Saturday, January 27, 2007

On Writing Horror

Okay, sure, my opinions don't count for as much as many others who've published much more, but I've been kind of reading a lot of horror by new writers in the last couple months, and I've come across these problems that seem worth flagging, even if the flag is raised by me.

1) You may be smarter than your 9th grade English teacher, BUT... It would sure help if you learned (then or now) what s/he was teaching and used it in your writing. Never mind the difference between "to" and "too" or "its" and "it's" - I regularly see people who don't seem to know the difference (I assume they do know the difference, but they don't betray that knowledge) between "here" and "hear" or "your" and "you're." Never mind subtler points like split infinitives, I'm seeing constant subject/verb disagreement and shifts in tense. These are the kinds of things that automatically label you as "amateur," or perhaps more accurately, "too lazy or self-important for the rules that apply to the rest of us." And neither of those labels increase your chances of being published or read.

2) Bodily functions are GROSS, not SCARY: They also induce "shock" but necessarily in any sense that you want it in your story. I'm seeing way too much scat, I think because people are confusing the two categories of shock and fright. Sure, The Exorcist had lots of vomit, but it had done more than its share of establishing terror and despair in so many ways, that some shock laid on top was not only excusable, it added to the effect. And yes, most of us now know that during many kinds of death, the dying person's last act is to lose control of his/her bowels. That's no excuse, really, to describe it. And if you must mention it, why use bizarre verbs, like "marinated"? I think the authors don't quite understand cooking terminology: they're thinking of "basting" (though that sounds just silly, so they skipped to the next page in The Joy of Cooking) - marinating is fully immersing a piece of meat in an acidic liquid (usually a mixture of wine and vinegar and spices) overnight, so it could bear little resemblance to brief and sudden urination in a state of terror or dying paroxysm. Think of the scene in Ransom when the kid hears the kidnapper's voice and you see a puddle forming at his feet. That's about as much detail as you need about urine in your story.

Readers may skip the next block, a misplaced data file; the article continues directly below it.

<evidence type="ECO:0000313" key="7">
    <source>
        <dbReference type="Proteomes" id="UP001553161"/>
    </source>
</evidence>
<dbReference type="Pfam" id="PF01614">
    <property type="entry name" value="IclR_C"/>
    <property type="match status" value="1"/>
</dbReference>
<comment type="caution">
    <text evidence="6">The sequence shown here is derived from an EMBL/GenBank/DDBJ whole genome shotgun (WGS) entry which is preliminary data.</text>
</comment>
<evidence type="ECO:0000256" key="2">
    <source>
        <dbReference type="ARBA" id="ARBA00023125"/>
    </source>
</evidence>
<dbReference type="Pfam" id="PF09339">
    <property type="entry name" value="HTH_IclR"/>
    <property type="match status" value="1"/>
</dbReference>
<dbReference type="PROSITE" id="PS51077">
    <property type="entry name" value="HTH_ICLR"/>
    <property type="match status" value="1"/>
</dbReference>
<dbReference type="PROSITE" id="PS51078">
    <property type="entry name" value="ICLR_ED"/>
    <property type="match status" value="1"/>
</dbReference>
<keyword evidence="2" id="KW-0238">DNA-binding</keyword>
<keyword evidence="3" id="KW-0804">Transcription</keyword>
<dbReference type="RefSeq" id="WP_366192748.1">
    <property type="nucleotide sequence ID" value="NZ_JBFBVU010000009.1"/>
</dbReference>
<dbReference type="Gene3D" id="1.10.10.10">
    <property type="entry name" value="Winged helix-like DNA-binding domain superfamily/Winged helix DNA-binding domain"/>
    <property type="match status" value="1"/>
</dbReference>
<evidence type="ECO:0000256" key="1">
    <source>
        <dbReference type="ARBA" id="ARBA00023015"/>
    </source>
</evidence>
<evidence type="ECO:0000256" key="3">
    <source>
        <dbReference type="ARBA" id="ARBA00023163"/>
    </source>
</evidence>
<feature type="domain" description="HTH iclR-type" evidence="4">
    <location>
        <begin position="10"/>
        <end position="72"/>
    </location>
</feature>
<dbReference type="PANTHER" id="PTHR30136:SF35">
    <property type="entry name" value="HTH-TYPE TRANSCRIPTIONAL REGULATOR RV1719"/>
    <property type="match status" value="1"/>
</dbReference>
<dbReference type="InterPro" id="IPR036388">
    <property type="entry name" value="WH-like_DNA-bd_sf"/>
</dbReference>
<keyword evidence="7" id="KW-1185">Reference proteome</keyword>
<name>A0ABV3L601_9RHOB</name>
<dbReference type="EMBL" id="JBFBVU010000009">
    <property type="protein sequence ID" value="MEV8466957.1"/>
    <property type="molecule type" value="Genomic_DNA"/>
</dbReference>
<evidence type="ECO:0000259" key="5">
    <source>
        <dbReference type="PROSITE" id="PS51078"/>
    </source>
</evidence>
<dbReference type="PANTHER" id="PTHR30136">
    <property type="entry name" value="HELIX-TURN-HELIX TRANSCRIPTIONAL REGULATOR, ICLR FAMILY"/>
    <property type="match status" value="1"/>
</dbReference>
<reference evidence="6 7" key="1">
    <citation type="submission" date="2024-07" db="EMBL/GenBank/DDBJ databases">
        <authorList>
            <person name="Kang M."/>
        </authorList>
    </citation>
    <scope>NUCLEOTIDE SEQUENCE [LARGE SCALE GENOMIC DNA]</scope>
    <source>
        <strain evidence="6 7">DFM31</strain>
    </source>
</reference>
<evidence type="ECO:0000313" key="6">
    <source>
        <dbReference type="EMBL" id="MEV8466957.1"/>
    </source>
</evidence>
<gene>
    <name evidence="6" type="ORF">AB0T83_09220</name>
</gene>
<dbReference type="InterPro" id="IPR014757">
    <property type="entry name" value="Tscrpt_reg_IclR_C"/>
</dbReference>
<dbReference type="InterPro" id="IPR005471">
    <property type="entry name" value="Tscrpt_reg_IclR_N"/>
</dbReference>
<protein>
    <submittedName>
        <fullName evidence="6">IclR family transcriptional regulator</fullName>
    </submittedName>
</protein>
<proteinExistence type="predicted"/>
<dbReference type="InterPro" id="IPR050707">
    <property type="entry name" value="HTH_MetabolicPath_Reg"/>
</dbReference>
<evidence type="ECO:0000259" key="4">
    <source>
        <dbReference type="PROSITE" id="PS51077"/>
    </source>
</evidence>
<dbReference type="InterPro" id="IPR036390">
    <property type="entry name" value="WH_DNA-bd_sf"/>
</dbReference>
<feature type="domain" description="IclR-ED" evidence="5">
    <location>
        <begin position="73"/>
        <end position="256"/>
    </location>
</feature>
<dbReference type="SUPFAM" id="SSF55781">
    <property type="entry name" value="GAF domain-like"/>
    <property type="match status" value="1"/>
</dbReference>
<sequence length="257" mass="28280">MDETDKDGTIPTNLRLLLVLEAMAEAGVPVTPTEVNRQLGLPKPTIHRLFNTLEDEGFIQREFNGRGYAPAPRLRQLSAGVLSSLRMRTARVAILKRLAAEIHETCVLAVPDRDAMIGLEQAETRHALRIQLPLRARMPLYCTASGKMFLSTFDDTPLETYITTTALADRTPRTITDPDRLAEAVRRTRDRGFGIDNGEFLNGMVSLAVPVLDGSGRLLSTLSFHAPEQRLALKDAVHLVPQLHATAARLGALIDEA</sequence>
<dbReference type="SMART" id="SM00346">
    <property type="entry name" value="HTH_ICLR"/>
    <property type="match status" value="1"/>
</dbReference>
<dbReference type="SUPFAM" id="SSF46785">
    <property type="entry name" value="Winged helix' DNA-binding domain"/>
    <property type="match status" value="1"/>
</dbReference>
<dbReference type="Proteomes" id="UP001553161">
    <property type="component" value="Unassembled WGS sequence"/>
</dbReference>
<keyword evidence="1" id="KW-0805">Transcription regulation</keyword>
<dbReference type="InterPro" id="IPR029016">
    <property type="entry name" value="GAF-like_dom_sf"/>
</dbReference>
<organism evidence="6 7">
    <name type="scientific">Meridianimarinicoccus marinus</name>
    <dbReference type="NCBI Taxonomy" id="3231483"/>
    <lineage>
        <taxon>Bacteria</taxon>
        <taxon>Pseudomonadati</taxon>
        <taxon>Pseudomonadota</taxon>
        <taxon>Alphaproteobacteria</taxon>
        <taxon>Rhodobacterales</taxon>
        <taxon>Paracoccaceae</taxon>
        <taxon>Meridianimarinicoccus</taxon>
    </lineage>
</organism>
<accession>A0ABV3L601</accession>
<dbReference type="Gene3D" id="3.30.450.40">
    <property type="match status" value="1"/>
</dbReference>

3) Sexual violence is scary, but focus on the aftermath, not the actual act: If anything, describing the actual rape in clinical detail defuses and dissipates much of the terror and degradation and again reduces it to shock. Watch an SVU episode - they have described or implied every activity that I can think of besides maybe bestiality and scat (and I guess neither of those two are illegal, they're just gross - see above), and they never show anything. They focus on how traumatized the victims are afterwards, and how dehumanized and despairing are the detectives, none of whom has a normal romantic life. That's how this subject should be handled. An even more artful example would be Chinatown, where again all the focus is on the violence that has spiraled outward from the original act.